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SPI forest practices upheld by state Supreme Court

By: Staff report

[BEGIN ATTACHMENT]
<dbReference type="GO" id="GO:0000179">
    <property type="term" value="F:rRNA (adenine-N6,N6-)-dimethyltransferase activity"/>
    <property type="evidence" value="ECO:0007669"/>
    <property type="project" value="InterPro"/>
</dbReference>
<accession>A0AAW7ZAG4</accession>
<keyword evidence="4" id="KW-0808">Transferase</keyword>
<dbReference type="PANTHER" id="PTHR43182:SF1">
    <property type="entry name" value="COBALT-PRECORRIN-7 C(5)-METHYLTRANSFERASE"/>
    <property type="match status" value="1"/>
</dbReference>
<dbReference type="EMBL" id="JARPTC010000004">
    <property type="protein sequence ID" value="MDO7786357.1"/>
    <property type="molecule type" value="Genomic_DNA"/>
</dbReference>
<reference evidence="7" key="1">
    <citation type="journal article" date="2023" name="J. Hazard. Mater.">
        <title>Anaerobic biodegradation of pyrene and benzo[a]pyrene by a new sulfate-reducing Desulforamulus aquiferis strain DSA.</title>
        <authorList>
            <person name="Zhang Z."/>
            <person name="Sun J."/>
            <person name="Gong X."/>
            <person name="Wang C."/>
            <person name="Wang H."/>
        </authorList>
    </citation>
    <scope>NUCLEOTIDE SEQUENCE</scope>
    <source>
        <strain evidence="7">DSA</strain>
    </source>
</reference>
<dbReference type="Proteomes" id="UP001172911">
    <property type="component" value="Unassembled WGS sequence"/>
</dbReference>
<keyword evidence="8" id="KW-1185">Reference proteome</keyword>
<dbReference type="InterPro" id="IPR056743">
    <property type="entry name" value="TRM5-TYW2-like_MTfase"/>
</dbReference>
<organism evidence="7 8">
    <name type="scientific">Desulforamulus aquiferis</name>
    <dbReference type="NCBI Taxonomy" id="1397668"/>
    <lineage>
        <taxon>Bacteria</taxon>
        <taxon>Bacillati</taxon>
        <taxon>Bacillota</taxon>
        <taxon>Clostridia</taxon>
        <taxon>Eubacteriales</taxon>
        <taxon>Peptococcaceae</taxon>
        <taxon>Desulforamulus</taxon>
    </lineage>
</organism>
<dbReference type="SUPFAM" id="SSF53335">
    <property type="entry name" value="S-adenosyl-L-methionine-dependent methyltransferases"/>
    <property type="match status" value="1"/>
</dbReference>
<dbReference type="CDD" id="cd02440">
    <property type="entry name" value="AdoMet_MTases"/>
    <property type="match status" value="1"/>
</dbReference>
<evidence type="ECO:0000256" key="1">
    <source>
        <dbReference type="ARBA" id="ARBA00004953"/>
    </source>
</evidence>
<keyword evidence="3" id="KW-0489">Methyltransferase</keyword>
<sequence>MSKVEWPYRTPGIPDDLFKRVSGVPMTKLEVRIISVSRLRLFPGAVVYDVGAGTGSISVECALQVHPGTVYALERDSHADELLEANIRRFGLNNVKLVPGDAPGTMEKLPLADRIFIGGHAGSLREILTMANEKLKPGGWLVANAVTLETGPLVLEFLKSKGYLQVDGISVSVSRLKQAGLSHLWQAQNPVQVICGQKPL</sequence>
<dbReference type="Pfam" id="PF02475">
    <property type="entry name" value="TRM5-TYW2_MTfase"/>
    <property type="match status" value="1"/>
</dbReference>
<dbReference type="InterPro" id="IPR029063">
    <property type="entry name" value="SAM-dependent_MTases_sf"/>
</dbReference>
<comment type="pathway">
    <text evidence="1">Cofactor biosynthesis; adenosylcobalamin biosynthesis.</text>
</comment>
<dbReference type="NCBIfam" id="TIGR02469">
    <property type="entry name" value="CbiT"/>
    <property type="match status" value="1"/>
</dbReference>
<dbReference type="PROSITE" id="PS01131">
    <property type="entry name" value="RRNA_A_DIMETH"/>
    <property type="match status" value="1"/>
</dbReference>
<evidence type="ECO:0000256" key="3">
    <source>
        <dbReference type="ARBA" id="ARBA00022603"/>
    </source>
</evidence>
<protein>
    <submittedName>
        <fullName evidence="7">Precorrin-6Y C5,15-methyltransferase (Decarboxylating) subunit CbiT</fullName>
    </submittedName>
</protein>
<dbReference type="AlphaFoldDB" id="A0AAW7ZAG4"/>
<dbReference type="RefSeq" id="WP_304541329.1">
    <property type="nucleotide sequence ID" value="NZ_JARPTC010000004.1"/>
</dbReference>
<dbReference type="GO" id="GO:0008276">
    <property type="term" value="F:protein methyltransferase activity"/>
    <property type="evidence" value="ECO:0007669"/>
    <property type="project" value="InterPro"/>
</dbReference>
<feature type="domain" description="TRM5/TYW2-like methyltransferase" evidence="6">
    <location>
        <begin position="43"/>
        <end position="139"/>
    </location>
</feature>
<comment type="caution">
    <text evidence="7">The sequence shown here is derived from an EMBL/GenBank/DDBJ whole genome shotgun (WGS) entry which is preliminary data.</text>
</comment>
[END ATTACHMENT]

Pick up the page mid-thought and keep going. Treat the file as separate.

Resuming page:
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Sierra Pacific Industries has announced that the California Supreme Court handed it a decisive victory in a case involving the environmental review process for three Timber Harvesting Plans. The case was brought by anti-logging activists who challenged the approval of the plans for harvesting Sierra Pacific’s private lands in Tuolumne County. The Supreme Court reversed an appeals court decision that held that the state’s regulatory process is insufficient and was not properly followed in the preparation and approval of these plans. “We’re nine for nine,” said Sierra Pacific spokesman Mark Pawlicki, explaining that this is the ninth timber harvesting plan that environmental activists had tried to block in the courts. “Effectively, the California Supreme Court rejected their arguments raised in all of the cases.” At the heart of the decision is whether the California Department of Forestry and Fire Protection’s regulations of assessing “cumulative impacts” of timber harvesting is adequate to protect sensitive wildlife species such as the California Spotted Owl and the Pacific Fisher. It also addressed the use of herbicides to control brush after harvesting takes place. “This is a total victory for Sierra Pacific Industries and the regulatory process and a stinging rebuke to anti-logging activists” Pawlicki said. According to Pawlicki, the court recognized that scientific disputes are properly within the jurisdiction of biologists, foresters and other professionals, and the role of the courts is to assure that the government adequately considered all the relevant impacts of timber harvesting. “The court recognized its role was to review how the agencies with the expertise to make these complicated resource management decisions reached their conclusions – not to usurp policymaking through judicial fiat,” Pawlicki said. The court examined the environmental analysis procedures in the harvesting plan process and held that “this mode of analysis complied with the Forest Practice Rules as to the geographic scope required of a cumulative-impacts assessment.” The court also found that the process for assessing the use of herbicides was properly followed by Sierra Pacific.